COVID-19: Prisons as Public Health Risks

COVID-19: Prisons as Public Health Risks

The COVID-19 pandemic has underscored the public health risks that prisons pose as reservoirs of contagious disease. Confinement involves close contact and shared facilities, which is inherently a risk factor for contagions.

In 1791, the prison reformer John Howard lamented the risk that prisons and jails posed to public health, both of the inmates and of the broader community. Institutions such as Old Newgate had cells “so close, as to be almost the constant seats of disease, and sources of infection, to the destruction of multitudes, not only in the Prison, but abroad.” More than two hundred years later, in the midst of the global pandemic of the novel coronavirus, the problem persists: the U.S. has multiple prisons with significant clusters of hundreds of cases, Brazil has seen riots and escapes motivated by anger over risks of COVID-19, and Iran has released 85,000 prisoners to control the spread of the disease. These are a handful of examples; the disease is almost certainly inside hundreds of prisons around the globe. The World Health Organization has warned of “huge mortality rates” in prisons in the current pandemic.

Eighteenth century prisons were particularly dismal, and conditions in many institutions have improved since Howard’s day. However, it is important not to assume that prisons have become sanitary or healthy places. The continued neglect of inmate health in many countries and institutions, as well as the inherent conduciveness of collective confinement to disease transmission, have continued to facilitate outbreaks behind bars. As The Economist observed, it is impossible to socially distance in prisons. Prisoners nearly everywhere share common facilities, spaces, and dining areas, and it is not unusual for prisoners to share sleeping areas or sanitary facilities as well. In addition, prisoners often have high levels of comorbidities and underlying health conditions, such as substance abuse disorders and autoimmune diseases, which weaken the immune system and make them a vulnerable population for the spread of disease.

For these reasons, public health experts have been raising concerns about the risks of prisons since long before the outbreak of the novel coronavirus. Prisons in the United States are hotbeds of tuberculosis, and Scotland, England, and India have seen outbreaks of HIV, hepatitis, and other bloodborne pathogens, and other blood pathogens in custody.

And although the health of people in prisons would be more than enough reason to take action, we must also understand that diseases which spread in prisons do not stay in prisons. Public health researchers across the globe have repeatedly affirmed the transmission of tuberculosis from prisons to the larger community. A systematic literature review of studies on prisons and community TB transmission across Europe, North and South America, and Asia concluded that “prisons represent a reservoir for disease transmission to the community at large; the TB infection may spread into the general population through prison staff, visitors, and close contacts of released prisoners”.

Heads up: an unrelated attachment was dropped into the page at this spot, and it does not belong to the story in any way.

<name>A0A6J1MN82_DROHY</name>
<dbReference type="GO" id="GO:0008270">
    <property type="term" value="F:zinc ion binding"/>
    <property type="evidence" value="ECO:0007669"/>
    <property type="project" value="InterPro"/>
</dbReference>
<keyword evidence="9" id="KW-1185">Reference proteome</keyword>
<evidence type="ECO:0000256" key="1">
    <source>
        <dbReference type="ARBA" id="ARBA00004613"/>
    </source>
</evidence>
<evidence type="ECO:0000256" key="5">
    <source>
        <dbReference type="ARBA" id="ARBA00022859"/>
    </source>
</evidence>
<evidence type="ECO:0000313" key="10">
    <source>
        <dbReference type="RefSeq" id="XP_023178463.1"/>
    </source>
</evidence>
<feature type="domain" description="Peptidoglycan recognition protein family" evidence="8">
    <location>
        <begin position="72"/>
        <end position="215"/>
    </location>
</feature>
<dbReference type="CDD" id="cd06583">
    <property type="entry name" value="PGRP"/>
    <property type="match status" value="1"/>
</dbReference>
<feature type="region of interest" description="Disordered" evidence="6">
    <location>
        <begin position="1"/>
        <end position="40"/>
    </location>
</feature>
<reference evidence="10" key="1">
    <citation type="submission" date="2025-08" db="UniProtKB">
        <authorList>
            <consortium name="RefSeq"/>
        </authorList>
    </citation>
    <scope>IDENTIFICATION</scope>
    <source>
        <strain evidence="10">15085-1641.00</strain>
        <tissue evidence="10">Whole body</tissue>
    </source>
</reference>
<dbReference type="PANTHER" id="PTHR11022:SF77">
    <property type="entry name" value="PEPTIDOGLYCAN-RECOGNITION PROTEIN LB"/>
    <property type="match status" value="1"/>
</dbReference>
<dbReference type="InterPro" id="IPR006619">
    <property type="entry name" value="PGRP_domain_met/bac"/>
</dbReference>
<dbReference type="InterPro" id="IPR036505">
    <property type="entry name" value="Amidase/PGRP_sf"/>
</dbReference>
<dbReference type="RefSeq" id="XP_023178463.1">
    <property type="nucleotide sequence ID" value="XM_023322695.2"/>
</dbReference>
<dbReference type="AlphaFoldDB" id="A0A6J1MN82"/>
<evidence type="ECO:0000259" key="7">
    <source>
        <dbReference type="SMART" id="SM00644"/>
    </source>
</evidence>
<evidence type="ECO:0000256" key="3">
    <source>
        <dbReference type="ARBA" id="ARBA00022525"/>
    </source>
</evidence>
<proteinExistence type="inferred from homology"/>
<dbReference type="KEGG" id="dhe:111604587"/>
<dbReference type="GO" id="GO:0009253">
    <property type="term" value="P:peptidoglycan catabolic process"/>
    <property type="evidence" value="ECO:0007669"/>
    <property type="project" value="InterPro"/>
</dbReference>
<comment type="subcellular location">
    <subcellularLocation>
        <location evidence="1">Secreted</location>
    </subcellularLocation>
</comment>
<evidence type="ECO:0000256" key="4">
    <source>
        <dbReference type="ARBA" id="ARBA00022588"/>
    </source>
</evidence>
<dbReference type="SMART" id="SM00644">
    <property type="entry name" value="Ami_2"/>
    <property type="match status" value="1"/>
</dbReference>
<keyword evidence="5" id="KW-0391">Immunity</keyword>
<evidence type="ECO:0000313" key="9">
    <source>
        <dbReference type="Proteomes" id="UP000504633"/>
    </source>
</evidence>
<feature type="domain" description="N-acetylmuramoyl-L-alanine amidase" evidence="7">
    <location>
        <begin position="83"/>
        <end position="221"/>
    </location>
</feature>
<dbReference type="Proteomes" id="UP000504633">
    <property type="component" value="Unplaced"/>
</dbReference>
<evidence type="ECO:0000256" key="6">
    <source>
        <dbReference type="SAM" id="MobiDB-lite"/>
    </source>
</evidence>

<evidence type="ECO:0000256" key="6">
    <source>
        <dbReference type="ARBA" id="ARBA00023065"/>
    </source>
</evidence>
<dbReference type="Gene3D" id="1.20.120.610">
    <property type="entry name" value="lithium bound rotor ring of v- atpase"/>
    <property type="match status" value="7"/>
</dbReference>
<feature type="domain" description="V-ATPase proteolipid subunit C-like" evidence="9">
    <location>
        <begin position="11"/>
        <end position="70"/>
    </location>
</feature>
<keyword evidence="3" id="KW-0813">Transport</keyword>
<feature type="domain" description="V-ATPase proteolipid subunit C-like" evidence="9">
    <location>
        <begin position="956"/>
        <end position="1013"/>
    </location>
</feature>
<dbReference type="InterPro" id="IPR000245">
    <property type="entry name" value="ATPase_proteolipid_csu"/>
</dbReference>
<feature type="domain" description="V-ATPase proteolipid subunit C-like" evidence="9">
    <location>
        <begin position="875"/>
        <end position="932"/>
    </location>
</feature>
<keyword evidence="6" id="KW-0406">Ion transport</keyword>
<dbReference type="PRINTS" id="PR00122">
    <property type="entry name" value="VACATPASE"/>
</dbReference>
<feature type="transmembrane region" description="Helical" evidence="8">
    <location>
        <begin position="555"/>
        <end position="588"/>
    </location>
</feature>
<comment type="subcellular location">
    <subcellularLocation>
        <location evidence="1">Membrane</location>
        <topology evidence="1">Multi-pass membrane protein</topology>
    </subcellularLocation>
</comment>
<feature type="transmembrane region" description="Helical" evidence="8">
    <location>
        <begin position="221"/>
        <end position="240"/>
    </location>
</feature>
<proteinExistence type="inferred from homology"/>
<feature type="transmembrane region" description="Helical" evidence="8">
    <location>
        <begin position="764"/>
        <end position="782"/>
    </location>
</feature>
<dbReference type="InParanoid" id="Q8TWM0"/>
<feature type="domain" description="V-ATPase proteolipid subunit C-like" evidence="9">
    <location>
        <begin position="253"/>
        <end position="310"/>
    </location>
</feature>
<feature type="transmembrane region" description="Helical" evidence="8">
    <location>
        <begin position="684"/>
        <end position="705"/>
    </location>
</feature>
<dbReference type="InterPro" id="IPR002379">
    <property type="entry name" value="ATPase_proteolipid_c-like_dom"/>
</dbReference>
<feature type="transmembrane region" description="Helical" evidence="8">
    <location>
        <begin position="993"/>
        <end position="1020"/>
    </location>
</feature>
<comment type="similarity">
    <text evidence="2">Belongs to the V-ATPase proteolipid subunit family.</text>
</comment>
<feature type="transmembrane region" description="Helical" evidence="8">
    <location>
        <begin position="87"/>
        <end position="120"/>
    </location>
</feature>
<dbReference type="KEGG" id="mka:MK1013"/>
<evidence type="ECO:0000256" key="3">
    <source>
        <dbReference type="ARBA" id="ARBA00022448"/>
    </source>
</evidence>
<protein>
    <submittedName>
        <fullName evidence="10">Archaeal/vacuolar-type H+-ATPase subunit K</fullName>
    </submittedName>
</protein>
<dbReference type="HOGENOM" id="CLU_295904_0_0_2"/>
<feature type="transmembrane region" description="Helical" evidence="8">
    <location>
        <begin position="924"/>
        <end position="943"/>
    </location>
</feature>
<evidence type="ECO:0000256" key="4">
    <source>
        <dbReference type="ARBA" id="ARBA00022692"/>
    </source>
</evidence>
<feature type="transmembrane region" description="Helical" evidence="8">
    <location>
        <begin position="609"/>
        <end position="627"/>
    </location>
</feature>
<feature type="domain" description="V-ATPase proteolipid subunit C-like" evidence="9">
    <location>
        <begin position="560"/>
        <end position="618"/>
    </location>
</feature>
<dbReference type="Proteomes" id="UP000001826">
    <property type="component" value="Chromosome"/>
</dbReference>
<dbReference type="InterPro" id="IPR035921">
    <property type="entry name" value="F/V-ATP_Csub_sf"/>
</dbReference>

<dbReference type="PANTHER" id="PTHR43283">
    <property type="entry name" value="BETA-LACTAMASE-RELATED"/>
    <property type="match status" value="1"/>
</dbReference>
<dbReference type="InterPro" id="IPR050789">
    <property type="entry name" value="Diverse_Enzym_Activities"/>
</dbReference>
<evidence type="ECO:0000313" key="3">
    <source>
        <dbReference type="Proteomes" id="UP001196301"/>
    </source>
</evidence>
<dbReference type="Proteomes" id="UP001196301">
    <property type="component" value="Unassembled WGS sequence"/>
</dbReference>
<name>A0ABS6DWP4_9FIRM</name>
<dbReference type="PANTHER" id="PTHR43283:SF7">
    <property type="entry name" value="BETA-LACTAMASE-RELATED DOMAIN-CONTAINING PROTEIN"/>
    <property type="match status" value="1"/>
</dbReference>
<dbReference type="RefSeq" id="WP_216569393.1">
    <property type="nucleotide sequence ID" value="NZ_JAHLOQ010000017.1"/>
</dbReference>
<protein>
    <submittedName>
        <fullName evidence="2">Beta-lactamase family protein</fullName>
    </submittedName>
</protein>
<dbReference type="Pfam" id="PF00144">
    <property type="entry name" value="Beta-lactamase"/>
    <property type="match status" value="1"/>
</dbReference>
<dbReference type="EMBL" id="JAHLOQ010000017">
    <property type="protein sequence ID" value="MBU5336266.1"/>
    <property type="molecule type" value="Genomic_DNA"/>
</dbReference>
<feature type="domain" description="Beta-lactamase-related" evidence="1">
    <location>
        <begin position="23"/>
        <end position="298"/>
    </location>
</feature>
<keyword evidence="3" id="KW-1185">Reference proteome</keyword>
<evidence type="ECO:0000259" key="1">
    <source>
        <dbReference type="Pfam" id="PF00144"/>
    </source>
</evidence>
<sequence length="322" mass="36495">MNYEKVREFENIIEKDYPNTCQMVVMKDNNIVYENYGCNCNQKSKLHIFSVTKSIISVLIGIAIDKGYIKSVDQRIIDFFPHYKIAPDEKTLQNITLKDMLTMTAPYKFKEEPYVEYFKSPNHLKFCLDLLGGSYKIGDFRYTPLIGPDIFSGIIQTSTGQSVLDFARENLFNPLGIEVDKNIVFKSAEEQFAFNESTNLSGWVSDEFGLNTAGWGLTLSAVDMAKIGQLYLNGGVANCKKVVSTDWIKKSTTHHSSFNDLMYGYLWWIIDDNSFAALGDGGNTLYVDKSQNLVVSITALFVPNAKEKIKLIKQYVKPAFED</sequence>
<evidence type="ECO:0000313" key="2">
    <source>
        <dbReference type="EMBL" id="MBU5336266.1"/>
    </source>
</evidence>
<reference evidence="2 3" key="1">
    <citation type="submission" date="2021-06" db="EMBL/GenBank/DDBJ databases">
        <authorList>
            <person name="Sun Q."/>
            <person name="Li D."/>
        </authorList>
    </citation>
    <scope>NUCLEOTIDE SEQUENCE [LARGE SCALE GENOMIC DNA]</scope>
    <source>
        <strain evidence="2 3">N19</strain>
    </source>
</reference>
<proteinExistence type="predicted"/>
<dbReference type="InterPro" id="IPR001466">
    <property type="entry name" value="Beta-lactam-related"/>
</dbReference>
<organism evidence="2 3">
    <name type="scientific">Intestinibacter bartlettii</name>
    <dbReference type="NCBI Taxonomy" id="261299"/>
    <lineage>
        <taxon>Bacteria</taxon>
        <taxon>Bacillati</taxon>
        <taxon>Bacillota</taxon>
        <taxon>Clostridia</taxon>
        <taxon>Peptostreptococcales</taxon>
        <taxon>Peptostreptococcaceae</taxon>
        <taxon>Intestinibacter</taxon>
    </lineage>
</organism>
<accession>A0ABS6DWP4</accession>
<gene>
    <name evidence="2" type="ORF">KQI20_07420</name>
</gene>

Based on everything we know about public health, the novel coronavirus, and community transmission, two things are clear. First, the novel coronavirus is a major threat to the lives and well-being of incarcerated populations across the globe. In an environment with rates of vulnerabilities and comorbidities, low access to protective equipment, and minimal possibilities for physical distancing, prisoners are under extreme threat from this capricious new disease. Second, coronavirus clusters in prisons will also act as reservoirs of continual community spread and provide routes of transmission to the wider public, even in communities that have otherwise controlled the virus.

Some countries have begun to respond to the coronavirus crisis in prisons – sometimes by temporary release and furloughs, sometimes with expanded access to personal protective equipment (PPE) (though prisoners are often low priority for this), or in the case of the Netherlands, by restricting visitation and community access to limit the spread.

However, it would be a dire mistake to stop there. Yes, the coronavirus is a timely and pressing public health problem in prisons, but the problem of disease transmission was there before COVID-19, and it will be thereafter. Prisons have long imposed serious public health costs on prisoners, who are sentenced to the loss of their health alongside their freedom, and on the wider communities prisons interact with. After COVID, TB and HIV will still be there, and when the next pandemic arises (and it will), if prisons remain mostly unchanged, we will be exactly where we are now.

Prisons must be public health priorities. In the short term, this means being treated as critical sites for healthcare and supplies, taking urgent priority over many other needs, because of their significant effect on population health. In the long term, the emerging global conversation about decarceration and criminal justice alternatives must take account of the public health benefits that decarceration would bring. Even if prisons return some public benefits, is it worth the significant health costs they impose on us all? Will it still be worth it if the next pandemic is worse?


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